Archive for the 'Religion' Category Page 3 of 8

Mathematics in Britain

From the music critic of The Times, writing in 1952 (issue of 2 May 1952, page 8, column 6, review of The Background of Music, by H. Lowery, published in 1952 by Hutchinson):

At Redbrick [University] they treat mathematics as an instrument of technology; at Cambridge they regard it as an ally of physics and an approach to philosophy; at Oxford they think of it as an art in itself having affinities with counterpoint and dancing.”

Quoted (incorrectly) by Ida Winifred Busbridge, in a 1974 history of mathematics at Oxford University, here. (Note that Busbridge writes “music” instead of “counterpoint”.)

Oxford University was a strong supporter of Catholicism in Elizabeth I’s time (eg, it was home to Thomas Campion), while Cambridge and the Fens, due to their proximity to the Netherlands, was the centre for an extreme Protestant sect, called the Family of Love, or the Familists.    Elizabeth I’s religious policy often sought to find a middle ground between these two extremes.   These religious differences persisted, so that Oxford was again, in the mid 19th-century, a centre of Catholic, and, within the Anglican Church, Anglo-Catholic (“High Church”) ideas.   The Redbrick Universities (Liverpool, Birmingham, Leeds, Victoria University of Manchester, etc), mostly founded in the North and Midlands of England in the late 19th century or early 20th century, were the result of money-raising campaigns by local business people and civic worthies, who were often of a Nonconformist or Jewish religious background.   The name Redbrick arose from novels written by a professor of Spanish at the University of Liverpool, Edgar Peers, about a fictional northern university modeled on Liverpool.

I don’t think the distinct differences between Nonconformist, Protestant and Catholic world views could be better expressed than those here between the philosophies of mathematics of Redbrick, Cambridge and Oxford:   Nonconformism as pragmatic utilitarianism; Protestantism as serious reflection on life’s higher ends; and Catholicism as enjoyment of life and its pleasures!

Belief as end-point, not starting-line

The New Statesman asked several famous people about what atheists could learn from religious believers, here.  Particularly interesting were the responses of Francis Spufford and Karen Armstrong.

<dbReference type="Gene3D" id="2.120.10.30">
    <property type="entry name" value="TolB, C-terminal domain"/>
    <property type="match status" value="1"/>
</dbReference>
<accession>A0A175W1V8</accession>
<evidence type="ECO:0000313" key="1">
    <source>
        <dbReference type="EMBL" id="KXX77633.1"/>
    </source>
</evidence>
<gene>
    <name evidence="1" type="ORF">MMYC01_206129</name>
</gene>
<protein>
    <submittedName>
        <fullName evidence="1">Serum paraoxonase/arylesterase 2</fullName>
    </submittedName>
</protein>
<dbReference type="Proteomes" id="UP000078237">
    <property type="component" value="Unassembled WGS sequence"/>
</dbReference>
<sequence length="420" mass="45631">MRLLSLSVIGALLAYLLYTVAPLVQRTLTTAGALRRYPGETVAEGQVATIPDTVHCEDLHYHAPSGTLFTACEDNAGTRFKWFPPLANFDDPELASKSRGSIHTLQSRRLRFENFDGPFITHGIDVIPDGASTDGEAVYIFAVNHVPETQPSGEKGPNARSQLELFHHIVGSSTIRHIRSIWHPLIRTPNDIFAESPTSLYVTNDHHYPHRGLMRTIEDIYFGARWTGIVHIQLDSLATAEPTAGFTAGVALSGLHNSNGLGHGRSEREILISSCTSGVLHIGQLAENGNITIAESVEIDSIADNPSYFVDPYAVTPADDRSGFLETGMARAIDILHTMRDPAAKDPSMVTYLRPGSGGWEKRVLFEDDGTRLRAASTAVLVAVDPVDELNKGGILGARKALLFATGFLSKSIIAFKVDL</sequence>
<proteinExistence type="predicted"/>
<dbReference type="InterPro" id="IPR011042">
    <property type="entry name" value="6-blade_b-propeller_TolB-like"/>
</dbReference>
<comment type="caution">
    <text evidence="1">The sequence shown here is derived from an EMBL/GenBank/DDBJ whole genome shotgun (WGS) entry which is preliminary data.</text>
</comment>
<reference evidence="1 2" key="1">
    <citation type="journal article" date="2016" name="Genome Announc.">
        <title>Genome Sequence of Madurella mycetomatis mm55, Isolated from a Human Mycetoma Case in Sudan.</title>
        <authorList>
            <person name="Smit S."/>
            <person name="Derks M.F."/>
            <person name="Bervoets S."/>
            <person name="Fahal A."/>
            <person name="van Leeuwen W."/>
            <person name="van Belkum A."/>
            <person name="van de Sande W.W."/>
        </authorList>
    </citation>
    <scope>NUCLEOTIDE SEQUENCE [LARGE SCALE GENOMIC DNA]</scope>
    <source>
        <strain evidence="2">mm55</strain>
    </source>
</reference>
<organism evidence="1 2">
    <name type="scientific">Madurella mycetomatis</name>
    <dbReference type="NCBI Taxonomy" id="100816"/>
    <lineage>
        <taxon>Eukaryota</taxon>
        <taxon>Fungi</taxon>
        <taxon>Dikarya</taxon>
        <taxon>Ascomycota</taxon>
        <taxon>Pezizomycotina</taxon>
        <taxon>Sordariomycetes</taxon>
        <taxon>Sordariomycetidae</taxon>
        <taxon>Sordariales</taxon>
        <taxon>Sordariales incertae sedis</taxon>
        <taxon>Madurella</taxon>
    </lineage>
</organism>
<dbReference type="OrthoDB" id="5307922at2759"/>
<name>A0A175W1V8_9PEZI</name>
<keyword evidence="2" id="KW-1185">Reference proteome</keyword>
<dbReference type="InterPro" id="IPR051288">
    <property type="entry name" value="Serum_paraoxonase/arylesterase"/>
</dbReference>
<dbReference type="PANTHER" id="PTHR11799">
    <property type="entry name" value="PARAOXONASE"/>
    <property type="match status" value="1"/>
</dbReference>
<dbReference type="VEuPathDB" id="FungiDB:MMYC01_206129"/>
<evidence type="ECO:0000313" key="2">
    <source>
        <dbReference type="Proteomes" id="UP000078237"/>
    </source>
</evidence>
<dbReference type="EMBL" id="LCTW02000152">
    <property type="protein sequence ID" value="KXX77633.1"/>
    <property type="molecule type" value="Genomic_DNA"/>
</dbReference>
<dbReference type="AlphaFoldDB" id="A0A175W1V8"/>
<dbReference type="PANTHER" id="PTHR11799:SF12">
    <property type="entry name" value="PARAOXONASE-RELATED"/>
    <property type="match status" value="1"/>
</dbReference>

Continue reading ‘Belief as end-point, not starting-line’

Gradgrinds de nos jours

Peter Hitchens reviews the latest jeremiad from Anthony Grayling in The Spectator, here:

‘Atheism is to theism,’ Anthony Grayling declares, ‘as not collecting stamps is to stamp-collecting’.  At this point, we are supposed to enjoy a little sneer, in which the religious are bracketed with bald, lonely men in thick glasses, picking over their collections of ancient stamps in attics, while unbelievers are funky people with busy social lives.

But the comparison is flatly untrue.  Non-collectors of stamps do not, for instance, write books devoted to mocking stamp-collectors, nor call for stamp-collecting’s status to be diminished, nor suggest — Richard Dawkins-like — that introducing the young to this hobby is comparable to child abuse.  They do not place advertisements on buses proclaiming that stamp-collecting is a waste of time, and suggesting that those who abandon it will enjoy their lives more.

Professor Grayling is too pleased with himself to have realised this. Intoxicated with amusement at his own dud metaphor, he asks: ‘How could someone be a militant non-stamp-collector?’  I rather think he has written the manual for anyone who might like to take up this activity.

It strikes me, once again, that the new atheists – particularly Grayling, Dawkins, Dennett, and C. Hitchens – want to show the world that they can think for themselves, that they are beholden not to churchly prince nor earthly potentate, neither to ideology nor tradition, in the formulation and articulation of their own views.   But thinking for themselves seems somehow insufficient to each of these people:  they want also to think for everyone else, to impose on the rest of us their own personal view.    Perhaps it’s that common affliction of people lacking in self-confidence:  by getting others to adopt their judgments (or beliefs, or consumer purchases, or career path), they can validate their own choices.

As I have remarked before, in my experience most people who profess religious belief and/or undertake religious practices do so because of some personal, transcendant experience they have had with non-material realms, or what they perceive to be such realms.  Grayling et al. tell all these people that they are each wrong:  Here’s what you should believe, not the evidence of your own lying eyes!   Who knows, our little Graylings may even be correct, and objective science may even – one day long in the future – show the delusion or invalidity of these many billions of subjective experiences.   But, in the meantime, it surely takes industrial-strength levels of presumption to assume that your own personal subjective viewpoint takes precedence over the subjective lived experience of others.